Any violation of state, local or federal law constitutes a breach of the lease and can be grounds for termination of the lease, or eviction, Nash said.

Nash said the purpose of a notice to abate was to inform Turtle Creek Management that a tenant had engaged in illegal activity, since the owners were presumably not present during the incident.

“That tenant already knew,” she said. “They don’t need to be told that they committed that activity. They did it.”

Baron disagreed with Nash’s reasoning as to the purpose of the notice to abate.

“I think that the city did more than inform the landlords of prohibited behavior. It actively encouraged eviction,” he said.

Baron said student government would follow several courses of action on the six students’ behalf, including continuing discussion with the city and Common Council, attempting to coordinate legal defense for the students and seeking help from the Notre Dame administration.

But Associate Vice President for Residence Life Bill Kirk on Tuesday echoed statements he made in August about the University’s distance from this type of proceedings facing its students.

“Civil action lawsuits – we’re typically not involved in those kinds of cases,” Kirk said, adding he doesn’t expect these particular cases to be any different.

“I learned about [the eviction proceedings] from the news,” Kirk said. “I don’t even know the names of the students who were supposedly evicted.”

Baron said the students facing eviction should be helped by the University and encouraged to change their behavior, like students who run into trouble in the dorms.

“This is an event where members of the Notre Dame family are practically being put out of the street,” he said. “In some respects, it’s the ultimate punishment.”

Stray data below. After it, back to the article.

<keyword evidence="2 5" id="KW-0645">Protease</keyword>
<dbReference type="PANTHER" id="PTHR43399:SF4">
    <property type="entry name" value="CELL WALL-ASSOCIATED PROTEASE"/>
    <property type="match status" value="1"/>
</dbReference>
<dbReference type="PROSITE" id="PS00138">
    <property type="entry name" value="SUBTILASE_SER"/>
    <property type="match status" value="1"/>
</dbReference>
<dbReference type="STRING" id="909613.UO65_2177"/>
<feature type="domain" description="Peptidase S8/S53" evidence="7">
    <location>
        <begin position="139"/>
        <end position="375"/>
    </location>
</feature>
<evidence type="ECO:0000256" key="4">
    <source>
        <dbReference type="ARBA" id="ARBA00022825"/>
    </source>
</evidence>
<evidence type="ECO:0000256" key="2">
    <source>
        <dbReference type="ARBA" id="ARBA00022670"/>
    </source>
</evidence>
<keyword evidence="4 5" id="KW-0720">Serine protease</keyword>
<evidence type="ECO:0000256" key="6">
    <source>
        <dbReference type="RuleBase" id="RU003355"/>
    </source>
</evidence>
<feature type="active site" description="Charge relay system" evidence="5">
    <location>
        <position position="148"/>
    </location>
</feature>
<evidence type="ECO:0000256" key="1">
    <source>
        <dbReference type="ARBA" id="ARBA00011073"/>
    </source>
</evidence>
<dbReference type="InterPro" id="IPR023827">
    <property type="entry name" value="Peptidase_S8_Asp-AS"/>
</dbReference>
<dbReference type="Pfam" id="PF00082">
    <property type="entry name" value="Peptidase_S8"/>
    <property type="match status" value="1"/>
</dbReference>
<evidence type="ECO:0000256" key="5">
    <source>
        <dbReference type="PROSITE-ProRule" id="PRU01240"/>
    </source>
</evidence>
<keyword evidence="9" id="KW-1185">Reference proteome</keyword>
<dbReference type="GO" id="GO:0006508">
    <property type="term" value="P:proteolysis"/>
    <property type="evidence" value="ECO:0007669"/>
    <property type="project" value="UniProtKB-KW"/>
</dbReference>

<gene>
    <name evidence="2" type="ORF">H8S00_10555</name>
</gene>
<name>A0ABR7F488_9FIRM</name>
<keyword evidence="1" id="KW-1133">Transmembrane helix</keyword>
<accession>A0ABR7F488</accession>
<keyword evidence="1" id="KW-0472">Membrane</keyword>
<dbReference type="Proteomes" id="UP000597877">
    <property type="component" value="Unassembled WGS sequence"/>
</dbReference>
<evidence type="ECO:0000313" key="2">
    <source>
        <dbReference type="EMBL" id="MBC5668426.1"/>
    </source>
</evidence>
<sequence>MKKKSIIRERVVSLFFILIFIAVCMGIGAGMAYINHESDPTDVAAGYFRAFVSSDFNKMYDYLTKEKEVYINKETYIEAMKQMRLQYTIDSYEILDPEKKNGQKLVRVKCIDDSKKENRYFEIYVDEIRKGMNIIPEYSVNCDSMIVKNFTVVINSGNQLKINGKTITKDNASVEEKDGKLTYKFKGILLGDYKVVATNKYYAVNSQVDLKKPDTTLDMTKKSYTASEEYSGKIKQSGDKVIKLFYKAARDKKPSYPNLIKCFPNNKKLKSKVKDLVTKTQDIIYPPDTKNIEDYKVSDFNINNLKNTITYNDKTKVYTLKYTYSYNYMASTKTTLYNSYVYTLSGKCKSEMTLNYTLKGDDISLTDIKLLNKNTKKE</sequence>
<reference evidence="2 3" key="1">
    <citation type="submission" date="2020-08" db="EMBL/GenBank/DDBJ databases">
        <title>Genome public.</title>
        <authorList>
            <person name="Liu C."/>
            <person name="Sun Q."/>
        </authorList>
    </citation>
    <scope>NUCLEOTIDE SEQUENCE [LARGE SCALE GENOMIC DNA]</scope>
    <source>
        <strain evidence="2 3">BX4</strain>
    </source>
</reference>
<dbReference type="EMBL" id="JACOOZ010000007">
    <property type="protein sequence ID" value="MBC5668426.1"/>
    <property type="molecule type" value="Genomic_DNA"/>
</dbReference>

Not only do the evictions show that students will not receive warning, Baron said, but they also contradict statements made by city officials several months ago.

“During the summer, and when this ordinance was talked about [in September] at COR [Council of Representatives], it was assured by city officials that this ordinance wasn’t targeting students, that it applied to everyone,” Baron said. “It’s pretty obvious it is [targeting students] … The bust of the parties on Sept. 10 was not due to complaints. It was the activity of a proactive task force that went into a known area of student partying.”

And known it is. While Nash said she couldn’t rank Turtle Creek as more or less problematic than other apartment complexes, she described its reputation as a hotbed for parties, disorder and illegal activity.

“My understanding, from reading The Observer and talking with neighbors … [is that] it has in past years been considered a place where anything goes,” Nash said. “The new owners [who took over the complex last spring] don’t want to seem to have that reputation, which is to their credit.”

But what Nash said may be to the owners’ credit may also lead to their business downfall, Baron said.

“[Students will be] more reluctant to take out apartments in Turtle Creek,” he said.